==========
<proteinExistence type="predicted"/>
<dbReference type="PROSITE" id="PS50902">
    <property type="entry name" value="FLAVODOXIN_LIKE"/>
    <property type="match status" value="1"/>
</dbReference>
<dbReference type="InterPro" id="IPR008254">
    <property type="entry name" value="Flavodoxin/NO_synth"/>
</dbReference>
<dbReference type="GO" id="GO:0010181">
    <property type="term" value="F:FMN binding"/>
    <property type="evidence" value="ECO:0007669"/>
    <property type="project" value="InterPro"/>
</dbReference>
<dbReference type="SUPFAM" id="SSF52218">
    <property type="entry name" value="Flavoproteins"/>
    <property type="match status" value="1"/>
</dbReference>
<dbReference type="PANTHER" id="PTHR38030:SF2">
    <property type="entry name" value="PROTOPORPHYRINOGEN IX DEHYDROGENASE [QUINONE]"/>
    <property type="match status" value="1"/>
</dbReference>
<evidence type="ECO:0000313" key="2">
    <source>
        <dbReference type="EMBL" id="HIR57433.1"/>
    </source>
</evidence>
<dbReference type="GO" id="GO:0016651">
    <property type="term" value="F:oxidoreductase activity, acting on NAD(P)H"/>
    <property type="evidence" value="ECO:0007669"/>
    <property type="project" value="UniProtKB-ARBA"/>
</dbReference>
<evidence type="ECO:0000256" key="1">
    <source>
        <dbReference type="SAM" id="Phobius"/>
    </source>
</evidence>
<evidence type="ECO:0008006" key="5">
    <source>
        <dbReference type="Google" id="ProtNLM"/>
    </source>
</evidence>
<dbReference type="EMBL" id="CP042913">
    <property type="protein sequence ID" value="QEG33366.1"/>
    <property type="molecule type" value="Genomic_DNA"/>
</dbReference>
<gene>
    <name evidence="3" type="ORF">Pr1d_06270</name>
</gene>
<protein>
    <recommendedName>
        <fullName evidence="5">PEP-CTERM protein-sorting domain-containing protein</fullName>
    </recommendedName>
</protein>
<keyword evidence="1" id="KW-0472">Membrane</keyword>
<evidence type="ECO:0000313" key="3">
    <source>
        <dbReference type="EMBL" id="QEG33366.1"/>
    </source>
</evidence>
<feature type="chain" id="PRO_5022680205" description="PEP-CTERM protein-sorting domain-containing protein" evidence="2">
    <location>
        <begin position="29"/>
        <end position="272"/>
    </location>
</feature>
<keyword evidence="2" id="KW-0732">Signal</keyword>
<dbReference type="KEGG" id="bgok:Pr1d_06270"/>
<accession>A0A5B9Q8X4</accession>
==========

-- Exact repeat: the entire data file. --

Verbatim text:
<proteinExistence type="predicted"/>
<dbReference type="PROSITE" id="PS50902">
    <property type="entry name" value="FLAVODOXIN_LIKE"/>
    <property type="match status" value="1"/>
</dbReference>
<dbReference type="InterPro" id="IPR008254">
    <property type="entry name" value="Flavodoxin/NO_synth"/>
</dbReference>
<dbReference type="GO" id="GO:0010181">
    <property type="term" value="F:FMN binding"/>
    <property type="evidence" value="ECO:0007669"/>
    <property type="project" value="InterPro"/>
</dbReference>
<dbReference type="SUPFAM" id="SSF52218">
    <property type="entry name" value="Flavoproteins"/>
    <property type="match status" value="1"/>
</dbReference>
<dbReference type="PANTHER" id="PTHR38030:SF2">
    <property type="entry name" value="PROTOPORPHYRINOGEN IX DEHYDROGENASE [QUINONE]"/>
    <property type="match status" value="1"/>
</dbReference>
<evidence type="ECO:0000313" key="2">
    <source>
        <dbReference type="EMBL" id="HIR57433.1"/>
    </source>
</evidence>
<dbReference type="GO" id="GO:0016651">
    <property type="term" value="F:oxidoreductase activity, acting on NAD(P)H"/>
    <property type="evidence" value="ECO:0007669"/>
    <property type="project" value="UniProtKB-ARBA"/>
</dbReference>
<evidence type="ECO:0000256" key="1">
    <source>
        <dbReference type="SAM" id="Phobius"/>
    </source>
</evidence>
<evidence type="ECO:0008006" key="5">
    <source>
        <dbReference type="Google" id="ProtNLM"/>
    </source>
</evidence>
<dbReference type="EMBL" id="CP042913">
    <property type="protein sequence ID" value="QEG33366.1"/>
    <property type="molecule type" value="Genomic_DNA"/>
</dbReference>
<gene>
    <name evidence="3" type="ORF">Pr1d_06270</name>
</gene>
<protein>
    <recommendedName>
        <fullName evidence="5">PEP-CTERM protein-sorting domain-containing protein</fullName>
    </recommendedName>
</protein>
<keyword evidence="1" id="KW-0472">Membrane</keyword>
<evidence type="ECO:0000313" key="3">
    <source>
        <dbReference type="EMBL" id="QEG33366.1"/>
    </source>
</evidence>
<feature type="chain" id="PRO_5022680205" description="PEP-CTERM protein-sorting domain-containing protein" evidence="2">
    <location>
        <begin position="29"/>
        <end position="272"/>
    </location>
</feature>
<keyword evidence="2" id="KW-0732">Signal</keyword>
<dbReference type="KEGG" id="bgok:Pr1d_06270"/>
<accession>A0A5B9Q8X4</accession>